Alice Temperley is crazy about winged things. In her new London flagship, a stunning six-floor Georgian that was once home to the Queen's couturier Norman Hartnell, there are parakeets painted on the walls, eagles woven into the lace that covers the windows, butterflies everywhere, and an arrangement of racks that looks like a huge birdcage. Wings are a tidy metaphor for a career that has taken flight. They also provided a key motif for Temperley's pre-fall collection in the feathers that were printed on silk satin. If there was something kind of cinematic about the result, that fitted with the designer's claim that she'd been obsessed with movie costumes while she was working on the collection. She also mentioned the photographer Horst, and the spirit of his chiaroscuro portraits of screen goddesses from the thirties infected the languid glamour of Temperley's evening looks, such as the pieces with black cutwork on an ivory base, the copper-on-black and bronze-on-navy cocktail dresses, the tulle with swags of delicate appliqué. With their clean column shapes and graphic contrasts, there was a distinctly Art Deco feel to these clothes.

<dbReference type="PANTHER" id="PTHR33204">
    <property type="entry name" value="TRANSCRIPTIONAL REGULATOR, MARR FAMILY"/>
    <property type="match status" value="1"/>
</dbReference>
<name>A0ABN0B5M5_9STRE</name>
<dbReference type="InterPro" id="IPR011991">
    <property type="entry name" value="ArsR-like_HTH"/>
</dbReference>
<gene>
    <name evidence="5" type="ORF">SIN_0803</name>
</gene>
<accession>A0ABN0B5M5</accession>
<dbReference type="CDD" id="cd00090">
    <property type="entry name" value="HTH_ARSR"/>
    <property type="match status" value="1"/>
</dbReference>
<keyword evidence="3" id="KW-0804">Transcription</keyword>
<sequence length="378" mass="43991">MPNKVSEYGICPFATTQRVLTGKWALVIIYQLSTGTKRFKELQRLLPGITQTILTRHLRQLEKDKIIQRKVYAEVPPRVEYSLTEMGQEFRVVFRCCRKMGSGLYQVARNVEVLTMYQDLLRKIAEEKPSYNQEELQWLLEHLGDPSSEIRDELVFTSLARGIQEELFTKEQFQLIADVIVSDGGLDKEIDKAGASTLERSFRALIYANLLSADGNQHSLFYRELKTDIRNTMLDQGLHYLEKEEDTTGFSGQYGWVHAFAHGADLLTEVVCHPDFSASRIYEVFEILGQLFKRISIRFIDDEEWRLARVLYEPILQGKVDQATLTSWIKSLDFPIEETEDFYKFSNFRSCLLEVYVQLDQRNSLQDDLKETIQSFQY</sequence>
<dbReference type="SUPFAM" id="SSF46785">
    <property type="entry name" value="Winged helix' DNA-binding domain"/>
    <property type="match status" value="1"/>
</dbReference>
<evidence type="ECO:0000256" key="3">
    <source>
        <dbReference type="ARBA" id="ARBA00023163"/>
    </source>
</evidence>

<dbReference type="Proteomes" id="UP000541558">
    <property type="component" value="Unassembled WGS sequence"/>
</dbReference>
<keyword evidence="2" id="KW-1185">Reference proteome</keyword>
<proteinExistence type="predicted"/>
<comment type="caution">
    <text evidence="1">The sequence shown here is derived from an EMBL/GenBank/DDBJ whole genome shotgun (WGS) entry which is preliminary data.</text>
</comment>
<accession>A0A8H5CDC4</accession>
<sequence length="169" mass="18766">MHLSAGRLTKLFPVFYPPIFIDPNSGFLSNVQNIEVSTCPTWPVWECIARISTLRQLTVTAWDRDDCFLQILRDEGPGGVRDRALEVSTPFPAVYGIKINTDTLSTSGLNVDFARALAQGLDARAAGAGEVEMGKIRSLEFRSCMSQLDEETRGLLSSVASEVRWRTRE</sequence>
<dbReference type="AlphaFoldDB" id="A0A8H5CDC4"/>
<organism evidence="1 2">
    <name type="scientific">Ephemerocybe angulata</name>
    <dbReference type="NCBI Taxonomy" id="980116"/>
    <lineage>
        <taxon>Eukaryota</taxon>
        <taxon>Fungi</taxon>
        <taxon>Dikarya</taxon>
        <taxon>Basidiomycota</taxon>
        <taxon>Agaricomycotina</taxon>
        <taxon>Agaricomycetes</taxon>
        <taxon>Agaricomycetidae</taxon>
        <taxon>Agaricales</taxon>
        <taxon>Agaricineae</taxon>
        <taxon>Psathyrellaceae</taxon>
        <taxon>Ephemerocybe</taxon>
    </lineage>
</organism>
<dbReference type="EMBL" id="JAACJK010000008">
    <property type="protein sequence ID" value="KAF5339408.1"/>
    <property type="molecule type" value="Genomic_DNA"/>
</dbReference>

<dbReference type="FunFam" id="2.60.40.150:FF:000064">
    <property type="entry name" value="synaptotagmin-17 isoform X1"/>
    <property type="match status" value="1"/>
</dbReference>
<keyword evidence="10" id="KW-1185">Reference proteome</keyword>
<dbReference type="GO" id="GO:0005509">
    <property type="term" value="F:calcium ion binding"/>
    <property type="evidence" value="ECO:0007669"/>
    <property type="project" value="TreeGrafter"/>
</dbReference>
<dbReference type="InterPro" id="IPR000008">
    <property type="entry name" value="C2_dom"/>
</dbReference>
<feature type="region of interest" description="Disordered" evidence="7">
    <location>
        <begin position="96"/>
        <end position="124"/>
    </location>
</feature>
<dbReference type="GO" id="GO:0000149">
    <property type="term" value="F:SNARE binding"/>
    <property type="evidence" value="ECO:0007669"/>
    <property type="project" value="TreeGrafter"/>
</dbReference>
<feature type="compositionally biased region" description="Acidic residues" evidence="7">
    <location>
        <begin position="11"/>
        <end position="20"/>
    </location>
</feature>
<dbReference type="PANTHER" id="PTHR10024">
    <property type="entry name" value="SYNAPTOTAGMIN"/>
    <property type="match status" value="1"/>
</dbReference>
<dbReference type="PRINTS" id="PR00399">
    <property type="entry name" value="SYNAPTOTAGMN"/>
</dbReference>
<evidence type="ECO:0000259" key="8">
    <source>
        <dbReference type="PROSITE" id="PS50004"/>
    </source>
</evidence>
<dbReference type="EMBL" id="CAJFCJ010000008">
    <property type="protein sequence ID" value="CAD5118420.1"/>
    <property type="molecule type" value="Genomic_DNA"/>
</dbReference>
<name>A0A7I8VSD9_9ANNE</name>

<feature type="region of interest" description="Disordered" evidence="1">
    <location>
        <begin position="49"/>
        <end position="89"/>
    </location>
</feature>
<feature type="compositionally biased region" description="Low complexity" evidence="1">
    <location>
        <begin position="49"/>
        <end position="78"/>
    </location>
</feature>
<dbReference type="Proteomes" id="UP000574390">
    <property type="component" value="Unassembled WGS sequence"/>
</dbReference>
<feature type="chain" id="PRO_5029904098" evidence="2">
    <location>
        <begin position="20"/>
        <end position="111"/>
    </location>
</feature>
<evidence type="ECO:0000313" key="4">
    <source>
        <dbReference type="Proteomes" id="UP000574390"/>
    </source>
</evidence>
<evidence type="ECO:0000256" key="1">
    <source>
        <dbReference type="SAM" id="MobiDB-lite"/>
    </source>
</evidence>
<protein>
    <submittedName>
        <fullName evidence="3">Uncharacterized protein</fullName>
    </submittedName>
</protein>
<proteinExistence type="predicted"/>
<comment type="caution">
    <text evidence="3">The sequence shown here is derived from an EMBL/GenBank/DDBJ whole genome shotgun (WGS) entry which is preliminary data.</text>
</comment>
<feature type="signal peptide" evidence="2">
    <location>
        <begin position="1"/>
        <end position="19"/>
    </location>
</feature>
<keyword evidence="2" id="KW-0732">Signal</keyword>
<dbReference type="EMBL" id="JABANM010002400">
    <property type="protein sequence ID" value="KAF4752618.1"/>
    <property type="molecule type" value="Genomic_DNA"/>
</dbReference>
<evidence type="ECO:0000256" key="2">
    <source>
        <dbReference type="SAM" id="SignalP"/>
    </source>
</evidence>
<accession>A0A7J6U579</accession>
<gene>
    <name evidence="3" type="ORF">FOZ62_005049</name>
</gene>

The rest of the collection was a succinct roundup of Temperley's best sellers—knitwear, fluffy angoras, buttery leathers, lace detailing—but all of it with a new depth and detail. Her diffusion line Alice has clearly freed her to fly with her signature collection.